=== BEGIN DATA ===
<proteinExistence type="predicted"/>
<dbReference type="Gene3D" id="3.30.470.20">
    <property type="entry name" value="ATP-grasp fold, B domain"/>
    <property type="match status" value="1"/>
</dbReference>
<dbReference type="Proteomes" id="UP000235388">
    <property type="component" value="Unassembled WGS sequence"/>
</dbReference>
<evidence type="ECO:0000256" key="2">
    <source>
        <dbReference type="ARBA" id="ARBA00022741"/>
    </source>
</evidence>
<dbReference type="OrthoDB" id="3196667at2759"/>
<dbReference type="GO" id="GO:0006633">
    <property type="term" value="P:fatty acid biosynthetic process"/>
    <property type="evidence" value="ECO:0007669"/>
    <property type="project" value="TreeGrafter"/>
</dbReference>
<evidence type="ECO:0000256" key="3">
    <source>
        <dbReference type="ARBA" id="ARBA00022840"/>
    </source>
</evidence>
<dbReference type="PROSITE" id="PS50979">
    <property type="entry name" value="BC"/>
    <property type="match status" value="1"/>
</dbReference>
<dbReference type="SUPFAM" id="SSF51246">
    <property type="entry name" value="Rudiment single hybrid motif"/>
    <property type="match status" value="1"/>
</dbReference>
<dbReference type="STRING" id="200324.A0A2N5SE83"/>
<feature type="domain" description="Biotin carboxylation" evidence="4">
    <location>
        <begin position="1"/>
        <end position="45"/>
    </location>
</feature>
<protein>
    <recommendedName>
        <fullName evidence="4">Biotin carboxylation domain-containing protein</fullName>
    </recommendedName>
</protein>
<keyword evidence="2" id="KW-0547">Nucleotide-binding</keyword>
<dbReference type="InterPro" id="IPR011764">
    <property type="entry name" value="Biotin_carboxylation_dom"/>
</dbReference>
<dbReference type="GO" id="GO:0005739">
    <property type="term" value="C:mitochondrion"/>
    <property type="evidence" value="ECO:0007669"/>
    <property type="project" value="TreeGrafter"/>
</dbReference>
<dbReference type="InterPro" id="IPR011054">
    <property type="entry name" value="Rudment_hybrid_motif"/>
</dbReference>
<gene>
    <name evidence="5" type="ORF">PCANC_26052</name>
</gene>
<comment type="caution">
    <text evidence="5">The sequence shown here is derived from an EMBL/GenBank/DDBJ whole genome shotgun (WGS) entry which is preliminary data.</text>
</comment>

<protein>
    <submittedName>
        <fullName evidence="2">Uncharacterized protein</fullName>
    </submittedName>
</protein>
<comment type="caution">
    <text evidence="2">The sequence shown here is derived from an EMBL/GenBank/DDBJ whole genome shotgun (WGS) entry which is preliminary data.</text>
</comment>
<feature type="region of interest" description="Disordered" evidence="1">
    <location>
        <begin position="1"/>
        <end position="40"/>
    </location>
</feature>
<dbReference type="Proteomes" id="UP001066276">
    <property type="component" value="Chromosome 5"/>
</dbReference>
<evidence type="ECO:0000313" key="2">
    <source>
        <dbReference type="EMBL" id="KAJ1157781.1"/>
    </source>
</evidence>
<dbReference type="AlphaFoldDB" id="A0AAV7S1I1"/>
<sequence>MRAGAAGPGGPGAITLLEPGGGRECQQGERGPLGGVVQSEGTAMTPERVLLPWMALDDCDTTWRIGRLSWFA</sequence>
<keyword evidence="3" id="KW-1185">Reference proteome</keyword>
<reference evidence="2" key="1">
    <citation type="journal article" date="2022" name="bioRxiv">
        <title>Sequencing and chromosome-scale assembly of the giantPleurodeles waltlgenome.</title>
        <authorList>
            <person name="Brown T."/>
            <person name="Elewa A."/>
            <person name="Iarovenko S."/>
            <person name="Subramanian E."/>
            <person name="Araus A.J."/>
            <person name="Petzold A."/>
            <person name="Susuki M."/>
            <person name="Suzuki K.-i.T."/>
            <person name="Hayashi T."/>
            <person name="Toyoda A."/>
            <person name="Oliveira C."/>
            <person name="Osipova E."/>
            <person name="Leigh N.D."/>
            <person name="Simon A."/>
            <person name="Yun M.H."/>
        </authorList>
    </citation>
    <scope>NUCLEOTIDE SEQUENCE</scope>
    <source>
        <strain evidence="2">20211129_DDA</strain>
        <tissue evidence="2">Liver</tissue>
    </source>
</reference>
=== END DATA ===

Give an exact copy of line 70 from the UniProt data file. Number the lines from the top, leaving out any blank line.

</comment>